Food and housing, the two main problems Venezuelans face in Colombia

Food and housing, the two main problems Venezuelans face in Colombia

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A corruption ring sold nationalities to those who did not have Colombian ancestry.

Migrants leaving Venezuela do so with the intention of finding a better quality of life, but in Colombia most of them do not achieve their goal. In the country there are more than 1 million 700 thousand Venezuelans and most of them have problems getting food, access to health and decent housing, as revealed by the Interagency Group on Mixed Migratory Flows (GIFMM), which is attached to the United Nations (UN), various NGOs and the Red Cross.

“The three main needs perceived by households continue to be food, housing, for example, help to pay the rent, and access to employment or sources of income. Medical assistance is the fourth priority ”, according to the GIFMM report entitled“ Joint Needs Assessment against COVID-19 ”, which was published this week.

The results of the study were detected through a census carried out in December last year by various UN agencies, the Red Cross and Save The Children. In total, 3,100 migrant households were surveyed, which have settled in 21 of the 32 departments of Colombia.

Regarding food safety, the 85 percent of migrants say they have difficulties getting food. At least 64 percent of households consume only two meals a day or less, discriminated in the following way:

– 58 percent hardly eat two meals a day

– 5 percent eat one meal a day

– One percent eat less than one meal a day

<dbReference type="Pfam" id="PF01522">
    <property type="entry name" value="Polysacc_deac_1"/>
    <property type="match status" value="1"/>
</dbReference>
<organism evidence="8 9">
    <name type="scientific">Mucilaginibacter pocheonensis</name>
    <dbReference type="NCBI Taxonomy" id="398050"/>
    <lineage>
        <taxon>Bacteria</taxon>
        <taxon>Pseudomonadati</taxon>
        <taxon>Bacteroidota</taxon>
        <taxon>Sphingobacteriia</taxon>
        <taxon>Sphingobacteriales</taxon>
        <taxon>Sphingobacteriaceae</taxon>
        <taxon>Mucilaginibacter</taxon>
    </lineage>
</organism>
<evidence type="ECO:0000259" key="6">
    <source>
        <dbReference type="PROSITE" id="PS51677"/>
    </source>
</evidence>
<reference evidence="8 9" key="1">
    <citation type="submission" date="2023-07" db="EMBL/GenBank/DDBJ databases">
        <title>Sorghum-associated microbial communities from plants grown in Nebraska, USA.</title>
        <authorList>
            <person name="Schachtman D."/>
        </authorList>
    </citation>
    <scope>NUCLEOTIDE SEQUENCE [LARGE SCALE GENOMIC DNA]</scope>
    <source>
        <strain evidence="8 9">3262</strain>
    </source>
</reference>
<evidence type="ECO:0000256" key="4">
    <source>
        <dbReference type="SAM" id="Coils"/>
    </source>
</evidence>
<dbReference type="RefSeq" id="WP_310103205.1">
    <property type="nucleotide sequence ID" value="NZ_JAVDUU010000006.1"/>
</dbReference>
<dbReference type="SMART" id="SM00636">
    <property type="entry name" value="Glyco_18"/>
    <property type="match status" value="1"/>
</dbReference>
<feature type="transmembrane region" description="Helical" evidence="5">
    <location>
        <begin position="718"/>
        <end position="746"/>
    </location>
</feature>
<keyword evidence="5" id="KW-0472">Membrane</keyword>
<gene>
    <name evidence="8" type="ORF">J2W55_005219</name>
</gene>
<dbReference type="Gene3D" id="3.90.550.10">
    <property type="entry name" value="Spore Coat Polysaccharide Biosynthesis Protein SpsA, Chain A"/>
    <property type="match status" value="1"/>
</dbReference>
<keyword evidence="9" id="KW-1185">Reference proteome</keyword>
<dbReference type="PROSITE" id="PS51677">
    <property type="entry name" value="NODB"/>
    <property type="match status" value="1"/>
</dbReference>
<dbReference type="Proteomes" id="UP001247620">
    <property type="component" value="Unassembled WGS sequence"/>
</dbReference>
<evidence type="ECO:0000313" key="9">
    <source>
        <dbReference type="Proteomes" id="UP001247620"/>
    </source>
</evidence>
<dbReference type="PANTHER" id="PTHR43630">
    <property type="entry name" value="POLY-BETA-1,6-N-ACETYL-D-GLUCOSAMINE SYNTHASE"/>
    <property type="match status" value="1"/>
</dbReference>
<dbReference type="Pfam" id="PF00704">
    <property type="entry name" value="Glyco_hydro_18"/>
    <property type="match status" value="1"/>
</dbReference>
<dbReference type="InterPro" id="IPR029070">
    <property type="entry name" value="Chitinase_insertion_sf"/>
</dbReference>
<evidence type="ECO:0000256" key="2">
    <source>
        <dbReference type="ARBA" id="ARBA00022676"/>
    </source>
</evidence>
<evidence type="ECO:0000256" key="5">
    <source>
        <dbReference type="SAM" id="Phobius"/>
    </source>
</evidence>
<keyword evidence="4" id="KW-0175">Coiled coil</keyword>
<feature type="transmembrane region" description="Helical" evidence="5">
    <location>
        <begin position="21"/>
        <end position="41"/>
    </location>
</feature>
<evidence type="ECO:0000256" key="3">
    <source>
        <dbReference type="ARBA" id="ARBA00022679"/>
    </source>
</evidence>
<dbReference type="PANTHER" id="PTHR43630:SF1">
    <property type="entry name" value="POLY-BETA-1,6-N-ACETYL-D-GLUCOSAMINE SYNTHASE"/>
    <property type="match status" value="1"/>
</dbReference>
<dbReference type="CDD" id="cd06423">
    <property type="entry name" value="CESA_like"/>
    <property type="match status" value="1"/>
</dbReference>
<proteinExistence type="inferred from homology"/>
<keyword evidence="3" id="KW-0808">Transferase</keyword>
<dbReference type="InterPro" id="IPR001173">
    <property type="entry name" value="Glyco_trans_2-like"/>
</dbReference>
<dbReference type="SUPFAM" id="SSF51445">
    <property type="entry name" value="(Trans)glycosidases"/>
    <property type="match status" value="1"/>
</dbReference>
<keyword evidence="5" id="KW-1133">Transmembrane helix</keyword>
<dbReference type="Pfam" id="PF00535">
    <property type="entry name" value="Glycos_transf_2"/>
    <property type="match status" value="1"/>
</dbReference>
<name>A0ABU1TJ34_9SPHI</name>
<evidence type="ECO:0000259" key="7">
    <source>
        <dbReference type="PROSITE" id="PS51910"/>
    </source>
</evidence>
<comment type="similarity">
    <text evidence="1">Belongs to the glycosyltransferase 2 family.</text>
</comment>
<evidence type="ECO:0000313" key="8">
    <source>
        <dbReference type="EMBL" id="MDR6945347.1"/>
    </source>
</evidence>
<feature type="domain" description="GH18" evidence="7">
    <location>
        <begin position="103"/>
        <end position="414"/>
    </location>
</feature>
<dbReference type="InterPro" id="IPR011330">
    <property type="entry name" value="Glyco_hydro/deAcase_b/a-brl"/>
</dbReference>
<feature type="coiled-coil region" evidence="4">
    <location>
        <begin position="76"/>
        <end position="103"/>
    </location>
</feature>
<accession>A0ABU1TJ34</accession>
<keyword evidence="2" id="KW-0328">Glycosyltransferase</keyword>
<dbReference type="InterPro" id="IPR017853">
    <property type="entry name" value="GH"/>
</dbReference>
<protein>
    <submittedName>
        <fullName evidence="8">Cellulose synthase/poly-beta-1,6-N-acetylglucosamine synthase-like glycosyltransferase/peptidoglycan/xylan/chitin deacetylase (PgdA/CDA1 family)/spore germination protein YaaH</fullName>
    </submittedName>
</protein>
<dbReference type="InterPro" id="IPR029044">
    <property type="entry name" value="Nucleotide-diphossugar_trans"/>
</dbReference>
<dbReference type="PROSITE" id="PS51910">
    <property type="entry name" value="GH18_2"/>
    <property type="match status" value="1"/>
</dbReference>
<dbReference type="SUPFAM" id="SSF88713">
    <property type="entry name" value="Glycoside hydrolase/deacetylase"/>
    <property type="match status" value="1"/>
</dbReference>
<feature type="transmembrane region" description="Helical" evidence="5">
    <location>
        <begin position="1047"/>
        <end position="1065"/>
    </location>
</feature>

80 percent of Venezuelan homes are in a rental or sublease situation, and at least 68 percent of them have or have had difficulties finding a space to live. The situation is so serious that 49 percent of them stated that they do not know where they will live in 2021 and 38 percent of households are overcrowded (more than three people per room or room).

Likewise, it was evidenced that 86 percent of the surveyed population that works receives less than a minimum wage, and 56 percent is not affiliated with the health system. Migrant children between the ages of 0 and 6 are the most vulnerable, and at least 16 percent of them have never been vaccinated.

The head of mission of the International Organization for Migration (IOM) in Colombia, Ana Durán, assured that the evaluation allows to identify the progress made by the Colombian Government and also reveals the “challenges that persist to adequately and timely attend to refugees and migrants with a vocation to remain in Colombia ”.

To overcome these challenges, the investment of the national government and international organizations that address the migration crisis is important. In fact, before this report was published on December 17, 2020, GIFMM noted that Colombia will need $ 641 million to serve migrants, refugees and returnees this year.

The resources, which would come from international cooperation and private companies, will be awarded to the execution of the Regional Response Plan for Refugees and Migrants (RMRP, for its acronym in English), a strategy that seeks to respond to humanitarian, protection and integration needs. of this population.

The budget required by GIFMM seeks to complement the Government’s efforts to ensure the health, shelter, food security, water and sanitation, protection, education and integration of Venezuelans in the country. Through the plan, it is expected to serve 1.8 million people in 2021, of which 942,000 are Venezuelans with a vocation of permanence, 173,000 Colombians and binational returnees, 102,000 people in transit and 187,000 in pendular movements, as well as 395,000 of the host communities.

 

Ben Oakley
Ben Oakley is the guy you can really trust when it comes to Mainstream News. Whether it is something happening at the Wall Street of New York City or inside the White House in Washington, D.C., no one can cover mainstream news like Ben. Get a daily dose of Trustworthy News by Ben Oakley, only at Globe Live Media.